The Medici exhibition opened at the Metropolitan Museum of Art in New York amidst the pandemic in June of this year. With fingers crossed, a trio of top Italian organizations hoped that by the time the exhibit closed in mid-October, they could host a gala dinner and invite dignitaries from Italy to join them in a celebration of the storied Medici family dynasty.
International travel, however, remained difficult once the time came. Even so, that didn’t deter the Italian General Consulate in New York, the Italian Trade Agency and the Italian Cultural Institute from moving forward with its plan to celebrate the exhibit, as well as the culture and cuisine of Italy.
On Thursday night, the organizations brought together an intimate group of around 100 guests for a black-tie dinner party at Cipriani 42nd Street.
The gala, among the first full-on events in the city in more than 18 months, was called Italian Cuisine and Its Roots in the Era of the Medicis.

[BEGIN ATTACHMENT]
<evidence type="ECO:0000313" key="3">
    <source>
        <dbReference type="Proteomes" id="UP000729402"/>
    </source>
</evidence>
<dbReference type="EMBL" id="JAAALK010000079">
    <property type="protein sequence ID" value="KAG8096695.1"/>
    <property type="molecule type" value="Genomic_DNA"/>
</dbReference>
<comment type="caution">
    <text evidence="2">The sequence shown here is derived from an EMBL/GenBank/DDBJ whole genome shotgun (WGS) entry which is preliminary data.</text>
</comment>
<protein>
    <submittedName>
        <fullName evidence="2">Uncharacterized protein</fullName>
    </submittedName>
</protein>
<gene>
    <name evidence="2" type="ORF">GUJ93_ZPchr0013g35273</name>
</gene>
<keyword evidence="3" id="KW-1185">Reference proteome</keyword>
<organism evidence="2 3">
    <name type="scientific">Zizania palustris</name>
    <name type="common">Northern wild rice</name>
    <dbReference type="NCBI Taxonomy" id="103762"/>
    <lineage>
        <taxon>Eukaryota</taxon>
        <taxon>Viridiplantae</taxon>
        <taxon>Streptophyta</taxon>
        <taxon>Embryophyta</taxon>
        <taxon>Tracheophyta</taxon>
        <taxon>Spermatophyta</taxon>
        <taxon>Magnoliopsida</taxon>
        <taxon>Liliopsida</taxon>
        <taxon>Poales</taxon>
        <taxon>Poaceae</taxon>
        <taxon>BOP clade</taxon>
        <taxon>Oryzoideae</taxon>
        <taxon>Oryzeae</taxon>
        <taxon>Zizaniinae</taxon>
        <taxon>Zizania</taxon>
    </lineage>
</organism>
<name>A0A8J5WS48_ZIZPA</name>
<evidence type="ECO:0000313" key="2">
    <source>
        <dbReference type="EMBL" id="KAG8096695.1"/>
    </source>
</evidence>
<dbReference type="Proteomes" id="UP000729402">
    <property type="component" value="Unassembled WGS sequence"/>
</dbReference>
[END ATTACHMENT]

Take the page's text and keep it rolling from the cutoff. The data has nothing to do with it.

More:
“We wanted to celebrate New York’s rebirth and the Met exhibit with a great event — an event in which, in the best Italian tradition, food and culture are presented at the highest level, celebrating our county’s art of living,” said Fabrizio Di Michele, consul general.
While the guest list may not have been what they had originally envisioned, the select group of government officials, journalists, academics and business executives were nonetheless treated to an exquisitely executed evening of Renaissance-inspired ambience and dining, including an exhibit in the center of the floor with a cornucopia of some of Italy’s most famous foodstuffs, from salami and cheese to olive oil.
Professor Fabio Finotti, director of the Italian Cultural Institute of New York, said the gala dinner on the roots of Italian cuisine was the culmination of three days of seminars focused on the Medici era, which were “dedicated to art and restoration, alchemy and poisons, cuisine, the art of the table and ‘Galateo’ [rules of behavior].”
He also spoke of some of the most radical inventions from the Italian Renaissance period, including paperback books and forks, the latter of which were initially viewed with skepticism and resulted in more food being left on the tables than in the mouths of diners, he said.
Antonino Laspina, director of the Italian Trade Agency in New York, said the evening was intended to “represent a journey through time, starting from the Renaissance, the era that marked the beginning of the success of Made in Italy cuisine and gastronomy, based primarily on the excellence and variety of and respect for the ingredients. An era that also represented the dawn of the Italian lifestyle.”